Several unwed parents’ organizations, including InTree and KUMFA, staged a street parade on Sunday, opposing National Adoption Day and defending their right to raise their children. The parade was the fifth of its kind.

Some 70 single parents participated in the event with volunteers and activists marching from Seoul Plaza to Cheonggyecheon, central Seoul.

Note 2: On May 11th the fifth Single Moms' Day took place. Single Moms' Day was started by returning adoptees, but is mainly organised by the single moms' organisations from 2015 and onwards.

Note 3: Hyong-sook is not an unwed mom anymore as she recently married her boyfriend, meaning her son now has a dad and a stepdad.

Mindle is supporting the unwed moms in Korea

Mindle believes in single moms' right to raise their own children. That is why 30 per cent of the money Mindle is raising, is given directly to KUMFA.


Tuesday, 31 March 2015

‘Single Korean women avoid gynecologists’

A recent news article in The Korea Herald states that single Korean women avoid gynecologists because they are afraid of being discriminated.

"The majority of Korean single women choose not to seek medical help even if they experience symptoms of gynecological disorders including STDs, as they fear social prejudice against unmarried women who are sexually active, a study showed on Monday."

"Of 1,314 unmarried women surveyed by the Korea Institute for Health and Social Affairs (KIHSA), 53.2 percent said they have experienced symptoms, such as abnormal vaginal bleeding or pelvic pain. However, almost 57 percent of those who developed the symptoms chose not to see a gynecologist."

"Also, of 708 teenagers surveyed by the think tank, 42.1 percent said they had experienced such symptoms, but only 23.5 percent of them chose to seek medical help. The women who didn’t see doctors either took no action or purchased medicine such as antibiotics at a pharmacy."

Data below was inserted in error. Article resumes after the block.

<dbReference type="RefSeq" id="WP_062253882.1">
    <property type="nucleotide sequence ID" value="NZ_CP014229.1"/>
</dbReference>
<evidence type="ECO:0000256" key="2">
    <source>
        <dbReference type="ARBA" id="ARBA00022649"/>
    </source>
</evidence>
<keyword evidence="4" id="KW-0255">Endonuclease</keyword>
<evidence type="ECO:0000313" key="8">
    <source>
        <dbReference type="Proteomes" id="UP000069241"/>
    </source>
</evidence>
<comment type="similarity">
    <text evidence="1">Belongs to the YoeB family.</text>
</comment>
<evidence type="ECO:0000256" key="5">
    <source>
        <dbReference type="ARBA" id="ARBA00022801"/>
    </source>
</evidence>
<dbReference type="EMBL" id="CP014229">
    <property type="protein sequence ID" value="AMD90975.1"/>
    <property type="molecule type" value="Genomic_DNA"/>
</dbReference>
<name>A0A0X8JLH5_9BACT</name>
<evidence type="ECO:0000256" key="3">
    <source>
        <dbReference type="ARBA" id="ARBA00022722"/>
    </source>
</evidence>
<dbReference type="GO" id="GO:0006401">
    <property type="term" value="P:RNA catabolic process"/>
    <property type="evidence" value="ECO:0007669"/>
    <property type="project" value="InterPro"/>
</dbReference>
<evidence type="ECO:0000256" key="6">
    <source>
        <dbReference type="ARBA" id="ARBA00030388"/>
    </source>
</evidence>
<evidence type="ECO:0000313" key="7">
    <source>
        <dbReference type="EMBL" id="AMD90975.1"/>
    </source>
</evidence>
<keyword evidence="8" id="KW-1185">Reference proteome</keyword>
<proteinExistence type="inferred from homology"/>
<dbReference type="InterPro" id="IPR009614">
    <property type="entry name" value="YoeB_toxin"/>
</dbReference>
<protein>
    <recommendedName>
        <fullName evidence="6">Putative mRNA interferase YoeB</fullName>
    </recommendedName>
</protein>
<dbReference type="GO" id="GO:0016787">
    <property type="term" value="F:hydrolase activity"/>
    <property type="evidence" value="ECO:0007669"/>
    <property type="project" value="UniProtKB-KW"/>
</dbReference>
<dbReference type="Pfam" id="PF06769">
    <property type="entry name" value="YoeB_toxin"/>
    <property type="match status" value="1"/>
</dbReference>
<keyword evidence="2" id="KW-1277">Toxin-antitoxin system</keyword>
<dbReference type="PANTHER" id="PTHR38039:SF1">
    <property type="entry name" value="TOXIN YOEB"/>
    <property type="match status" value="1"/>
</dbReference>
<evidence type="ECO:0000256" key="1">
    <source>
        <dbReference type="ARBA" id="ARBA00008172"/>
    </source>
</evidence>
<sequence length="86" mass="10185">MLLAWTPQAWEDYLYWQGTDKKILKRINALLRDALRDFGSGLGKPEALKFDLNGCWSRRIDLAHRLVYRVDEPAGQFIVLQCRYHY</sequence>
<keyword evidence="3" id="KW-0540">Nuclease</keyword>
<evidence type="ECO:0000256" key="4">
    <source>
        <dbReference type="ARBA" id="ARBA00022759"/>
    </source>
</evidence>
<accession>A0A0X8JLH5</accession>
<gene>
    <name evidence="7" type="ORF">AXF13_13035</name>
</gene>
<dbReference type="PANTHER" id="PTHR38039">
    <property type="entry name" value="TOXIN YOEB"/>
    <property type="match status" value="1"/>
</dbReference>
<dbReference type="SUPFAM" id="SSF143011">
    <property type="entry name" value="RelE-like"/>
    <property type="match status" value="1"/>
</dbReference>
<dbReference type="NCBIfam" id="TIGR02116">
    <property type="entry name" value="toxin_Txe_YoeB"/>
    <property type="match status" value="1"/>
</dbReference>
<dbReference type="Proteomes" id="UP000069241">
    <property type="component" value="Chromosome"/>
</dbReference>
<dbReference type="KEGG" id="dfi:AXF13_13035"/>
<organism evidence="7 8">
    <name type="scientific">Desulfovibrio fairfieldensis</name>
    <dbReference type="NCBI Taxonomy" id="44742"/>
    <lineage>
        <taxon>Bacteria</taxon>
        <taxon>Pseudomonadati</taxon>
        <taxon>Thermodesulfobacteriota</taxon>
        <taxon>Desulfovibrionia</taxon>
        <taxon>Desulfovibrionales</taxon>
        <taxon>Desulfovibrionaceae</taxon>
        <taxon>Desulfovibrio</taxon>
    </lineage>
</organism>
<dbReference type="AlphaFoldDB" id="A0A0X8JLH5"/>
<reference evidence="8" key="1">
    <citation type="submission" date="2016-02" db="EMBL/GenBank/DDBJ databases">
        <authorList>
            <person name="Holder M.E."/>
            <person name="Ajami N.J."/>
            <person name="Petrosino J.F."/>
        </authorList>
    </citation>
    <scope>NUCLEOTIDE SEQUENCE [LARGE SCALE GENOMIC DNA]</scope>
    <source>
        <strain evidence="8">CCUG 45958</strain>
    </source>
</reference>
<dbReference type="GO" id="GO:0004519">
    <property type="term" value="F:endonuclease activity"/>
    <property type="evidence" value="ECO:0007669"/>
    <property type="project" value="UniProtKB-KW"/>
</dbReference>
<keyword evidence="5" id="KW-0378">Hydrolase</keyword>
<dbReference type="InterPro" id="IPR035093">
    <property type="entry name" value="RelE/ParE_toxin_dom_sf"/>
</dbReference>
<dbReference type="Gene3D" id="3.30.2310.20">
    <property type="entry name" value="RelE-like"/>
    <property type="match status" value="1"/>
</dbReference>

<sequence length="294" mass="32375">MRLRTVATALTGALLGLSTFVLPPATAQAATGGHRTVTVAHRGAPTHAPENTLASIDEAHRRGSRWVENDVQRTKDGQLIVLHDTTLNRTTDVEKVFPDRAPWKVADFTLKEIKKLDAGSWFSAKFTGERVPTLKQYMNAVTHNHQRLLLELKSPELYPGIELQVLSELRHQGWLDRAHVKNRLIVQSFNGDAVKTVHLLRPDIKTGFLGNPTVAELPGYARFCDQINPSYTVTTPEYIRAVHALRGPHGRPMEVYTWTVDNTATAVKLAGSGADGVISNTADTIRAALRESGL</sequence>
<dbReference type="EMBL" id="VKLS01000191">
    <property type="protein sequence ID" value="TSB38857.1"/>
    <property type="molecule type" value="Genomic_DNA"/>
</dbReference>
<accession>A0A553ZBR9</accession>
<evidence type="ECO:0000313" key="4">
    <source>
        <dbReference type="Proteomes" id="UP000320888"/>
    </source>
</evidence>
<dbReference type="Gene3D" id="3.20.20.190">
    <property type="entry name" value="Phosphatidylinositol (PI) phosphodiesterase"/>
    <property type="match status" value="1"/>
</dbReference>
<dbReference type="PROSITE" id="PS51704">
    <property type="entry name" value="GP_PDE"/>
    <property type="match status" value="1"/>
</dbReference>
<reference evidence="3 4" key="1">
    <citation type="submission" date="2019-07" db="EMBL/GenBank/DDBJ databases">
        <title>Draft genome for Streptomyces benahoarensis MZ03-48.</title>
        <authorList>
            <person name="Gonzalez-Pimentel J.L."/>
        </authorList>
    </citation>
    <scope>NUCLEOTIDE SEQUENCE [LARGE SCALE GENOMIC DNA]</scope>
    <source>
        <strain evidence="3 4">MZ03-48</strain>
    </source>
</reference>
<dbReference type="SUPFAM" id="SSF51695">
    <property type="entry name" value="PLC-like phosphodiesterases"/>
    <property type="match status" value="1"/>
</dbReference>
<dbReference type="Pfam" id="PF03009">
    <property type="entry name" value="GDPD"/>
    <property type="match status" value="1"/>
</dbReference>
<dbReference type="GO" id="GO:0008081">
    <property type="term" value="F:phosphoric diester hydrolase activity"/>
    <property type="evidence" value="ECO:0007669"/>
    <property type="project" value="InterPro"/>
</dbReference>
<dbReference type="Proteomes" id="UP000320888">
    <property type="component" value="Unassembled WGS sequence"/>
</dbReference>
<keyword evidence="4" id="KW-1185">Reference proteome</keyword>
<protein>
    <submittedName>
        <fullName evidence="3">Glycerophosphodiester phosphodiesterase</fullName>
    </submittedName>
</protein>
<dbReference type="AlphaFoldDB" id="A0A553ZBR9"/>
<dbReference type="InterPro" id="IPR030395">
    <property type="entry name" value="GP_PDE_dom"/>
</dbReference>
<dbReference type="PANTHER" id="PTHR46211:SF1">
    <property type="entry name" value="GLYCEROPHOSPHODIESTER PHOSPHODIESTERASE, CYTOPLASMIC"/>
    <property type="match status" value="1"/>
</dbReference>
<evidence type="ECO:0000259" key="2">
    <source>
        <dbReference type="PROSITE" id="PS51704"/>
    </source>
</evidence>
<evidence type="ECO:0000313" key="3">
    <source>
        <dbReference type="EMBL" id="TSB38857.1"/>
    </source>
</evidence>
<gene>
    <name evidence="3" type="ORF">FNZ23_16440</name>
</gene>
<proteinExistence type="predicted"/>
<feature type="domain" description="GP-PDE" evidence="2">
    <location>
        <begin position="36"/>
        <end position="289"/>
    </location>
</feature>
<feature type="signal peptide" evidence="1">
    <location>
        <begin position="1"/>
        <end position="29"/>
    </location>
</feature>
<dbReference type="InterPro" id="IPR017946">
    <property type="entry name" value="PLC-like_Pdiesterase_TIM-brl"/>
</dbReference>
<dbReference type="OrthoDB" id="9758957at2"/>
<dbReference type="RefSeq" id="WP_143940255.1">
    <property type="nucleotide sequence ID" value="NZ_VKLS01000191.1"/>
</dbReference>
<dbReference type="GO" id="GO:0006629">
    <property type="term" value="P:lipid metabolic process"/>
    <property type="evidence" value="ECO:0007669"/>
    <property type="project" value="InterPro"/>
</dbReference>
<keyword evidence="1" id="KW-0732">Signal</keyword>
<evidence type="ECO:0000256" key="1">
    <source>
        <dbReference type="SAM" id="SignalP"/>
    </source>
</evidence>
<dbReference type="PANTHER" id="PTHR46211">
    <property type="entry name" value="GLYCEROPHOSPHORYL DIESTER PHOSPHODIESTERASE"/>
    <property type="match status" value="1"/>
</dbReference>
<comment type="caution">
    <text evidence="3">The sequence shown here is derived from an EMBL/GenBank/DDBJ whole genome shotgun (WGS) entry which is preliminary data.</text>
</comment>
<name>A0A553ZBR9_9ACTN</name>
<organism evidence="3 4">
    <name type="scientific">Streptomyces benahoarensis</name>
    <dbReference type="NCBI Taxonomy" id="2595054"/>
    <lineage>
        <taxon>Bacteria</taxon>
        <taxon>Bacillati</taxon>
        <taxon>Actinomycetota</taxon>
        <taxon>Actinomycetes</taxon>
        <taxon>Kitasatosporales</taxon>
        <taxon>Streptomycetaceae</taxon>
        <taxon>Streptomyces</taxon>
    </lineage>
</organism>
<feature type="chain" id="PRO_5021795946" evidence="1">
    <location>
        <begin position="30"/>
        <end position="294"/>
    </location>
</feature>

"More than 50 percent of the surveyed adult women and 64 percent of the surveyed teenagers said people would “think oddly” of single women who visit gynecology clinics."

"Researchers said parents and teachers should be educated on young women’s reproductive health to tackle the issue, and more preconception care ― medical treatments one receives before getting pregnant ― should be covered by the national health insurance."

Women are discriminated as usual...

While it's good that KIHSA acknowledges the problems with discrimination of single women, they seem to lack focus on the men's responsibility of sex education, preventing unwanted pregnancies etc. The situation is unlikely to change before the men are required to take responsibility too.




Thursday, 5 March 2015

Struggling single mothers find a bit of support, and comfort, in Gwangju facility

Single and unwed mothers in Korea are still facing a hard time!

Feel free to read the article

[Reportage] Struggling single mothers find a bit of support, and comfort, in Gwangju facility

" Experts say single mothers in S. Korea suffer stigma, and should receive increased state assistance"

“How are you going to raise him?” she recalled the father asking.


He suggested putting the child up for adoption instead, but Kim did not want to give the baby up.

In Feb. 2013, she moved into Pyeonhanjip with the SWS‘s help.

“I don’t have contact with my ex-boyfriend,” she said. “It‘s tough, but I’m going to raise the child on my own.”

Pyeonhanjip is a facility where single mothers and their infant children live together. An expansion to the thirty-year-old building last June has left it a much cheerier place. A two-story structure measuring 500 square meters, it has 13 rooms divided into family units. It has 18 residents: eight single mothers and their children. The living room and kitchen are shared, with each adult resident taking turns cooking each week. Support covers daily essentials, items for the babies, and day care costs. The building also has a separate learning room, library, and play room.

“Mothers typically live here for up to two years, with up to two six-month extensions available under special circumstances,” explained Gi Se-sun, the facility‘s 45-year-old director.

Another of the facility’s goals is to help young mothers survive on their own. Customized education services are available, including preparations for qualification and certification exams. Kim earned a story-telling certificate and studied beauty treatments.

Ms. Lee, 25, is a former resident who stayed at Pyeonhanjip from Oct. 2011 to May 2013. Today, she lives with her five-year-old in government-subsidized rental housing with assistance from the Gwangju Metropolitan City Corporation. Each month, she draws 800,000 won (US$727) in Basic Livelihood Security Benefits."

[...]